support local ventures

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Check out this local Greene County related Podcast-- you will like it.

www.mygreeneradio.com

 

Public Service EVENTS

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XWARN, like many amateur radio clubs are always happy to assist with public service events such as runner and bicycle marathons, horseback  riding events, parades, etc.

We provide  multipoint communications for the safety and well being of participants in these events. With our radio systems we are able to place observer/communicator volunteers along various points of your events route.

We are not a policing agency.

We do NOT control traffic and

We are NOT Medical personnel.

We are simply communicators.

We relay information to your control point for your event.

If your organization is planning an event and you would like to have Amateur Radio Communication Support, or you would like to know how we can help your events,
contact Mike Crawford KC8GLE at This email address is being protected from spambots. You need JavaScript enabled to view it.

 

 XWARN does not claim any ownership, responsibility, nor sponsorship  to any of these events. We simply provide short and medium range communications support to these events, at no charge to the organizations for the well being of the participants.

 

Contact XWARN

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Feel Free to email any one of us on this list with any questions you may have,
or email the group of us at This email address is being protected from spambots. You need JavaScript enabled to view it.

XWARN P.O.Box 562
Xenia, Ohio 45385

Club Officers
President - Bob Baker N8ADO
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Vice President - Bret Boggs NV8I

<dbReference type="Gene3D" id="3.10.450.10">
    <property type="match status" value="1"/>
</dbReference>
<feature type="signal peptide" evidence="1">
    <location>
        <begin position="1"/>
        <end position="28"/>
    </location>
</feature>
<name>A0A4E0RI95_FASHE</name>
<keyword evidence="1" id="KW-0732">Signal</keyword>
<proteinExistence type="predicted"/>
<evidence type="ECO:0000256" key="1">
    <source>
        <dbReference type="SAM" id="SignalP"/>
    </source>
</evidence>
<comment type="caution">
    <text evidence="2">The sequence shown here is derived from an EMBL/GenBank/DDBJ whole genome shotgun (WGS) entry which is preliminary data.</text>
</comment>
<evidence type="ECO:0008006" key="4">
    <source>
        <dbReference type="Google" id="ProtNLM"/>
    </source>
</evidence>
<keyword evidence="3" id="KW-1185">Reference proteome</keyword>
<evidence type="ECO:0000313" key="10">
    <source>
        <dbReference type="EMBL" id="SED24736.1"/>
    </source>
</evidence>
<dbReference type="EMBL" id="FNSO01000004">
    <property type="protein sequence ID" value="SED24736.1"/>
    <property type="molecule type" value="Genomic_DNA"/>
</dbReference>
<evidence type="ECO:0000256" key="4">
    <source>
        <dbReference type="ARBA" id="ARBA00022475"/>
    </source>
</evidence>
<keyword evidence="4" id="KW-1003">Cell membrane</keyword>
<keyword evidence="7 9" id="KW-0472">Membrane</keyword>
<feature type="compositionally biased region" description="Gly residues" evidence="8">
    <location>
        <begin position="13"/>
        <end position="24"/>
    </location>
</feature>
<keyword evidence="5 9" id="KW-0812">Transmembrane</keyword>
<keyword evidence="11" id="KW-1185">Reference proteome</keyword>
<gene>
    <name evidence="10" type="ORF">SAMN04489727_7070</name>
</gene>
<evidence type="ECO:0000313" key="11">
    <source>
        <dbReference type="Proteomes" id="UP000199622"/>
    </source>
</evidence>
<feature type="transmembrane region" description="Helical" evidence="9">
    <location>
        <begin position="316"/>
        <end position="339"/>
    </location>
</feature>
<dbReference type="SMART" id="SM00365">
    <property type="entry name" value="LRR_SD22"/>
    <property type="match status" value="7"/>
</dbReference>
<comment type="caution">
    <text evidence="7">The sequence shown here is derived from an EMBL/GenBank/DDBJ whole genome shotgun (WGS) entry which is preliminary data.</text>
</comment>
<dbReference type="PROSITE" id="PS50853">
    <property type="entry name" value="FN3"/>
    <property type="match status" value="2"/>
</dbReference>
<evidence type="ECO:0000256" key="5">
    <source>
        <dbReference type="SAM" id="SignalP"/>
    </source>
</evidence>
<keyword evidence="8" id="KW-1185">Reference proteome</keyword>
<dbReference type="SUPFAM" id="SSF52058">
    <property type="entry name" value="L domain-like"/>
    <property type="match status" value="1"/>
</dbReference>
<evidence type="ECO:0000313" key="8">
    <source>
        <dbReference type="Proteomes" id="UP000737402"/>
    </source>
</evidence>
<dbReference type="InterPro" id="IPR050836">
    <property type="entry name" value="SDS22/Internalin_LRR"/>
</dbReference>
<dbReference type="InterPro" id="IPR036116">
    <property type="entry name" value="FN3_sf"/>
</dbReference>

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Secretary - Phyllis Haller KC8QCK
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Treasurer - Steve Mackey N8ILR
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Committee Chairpersons

Membership - Ken Cornett N8SPW
 You can email Ken for membership information,
or apply online at This link
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Public Service - Mike Crawford KC8GLE
Email mike if you would like XWARN to assist with communications
at your next outdoor event
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Communications Support Trailer Team (CST) - Mike Crawford KC8GLE
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Technical - Jim Simpson WB8QZZ
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Wavelengths Newsletter - Jeff Devoe K8JTD
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Webpresence Administration - John Seitz N8ACU
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Area Ham Clubs

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work in progress. below is a list of southwest Ohio Ham Radio clubs and related information. If your club is not listed here or the information is not accurate, please email the admin of this website ( ME) ASAP so that I can make sure this info is current.- de N8ACU
NOTE- Links to the listed clubs will only be entered here IF the site is current and actively maintained.

 

Hyper REACH What is it?

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The Greene County Emergency Management has instituted the Hyper-Reach Emergency Notification System - an ultra high-speed telephone communication service for emergency notifications. This system allows Greene County Officials  to telephone all or targeted areas of the county and notify residents with emergency information in the event of emergency situations or critical community alerts.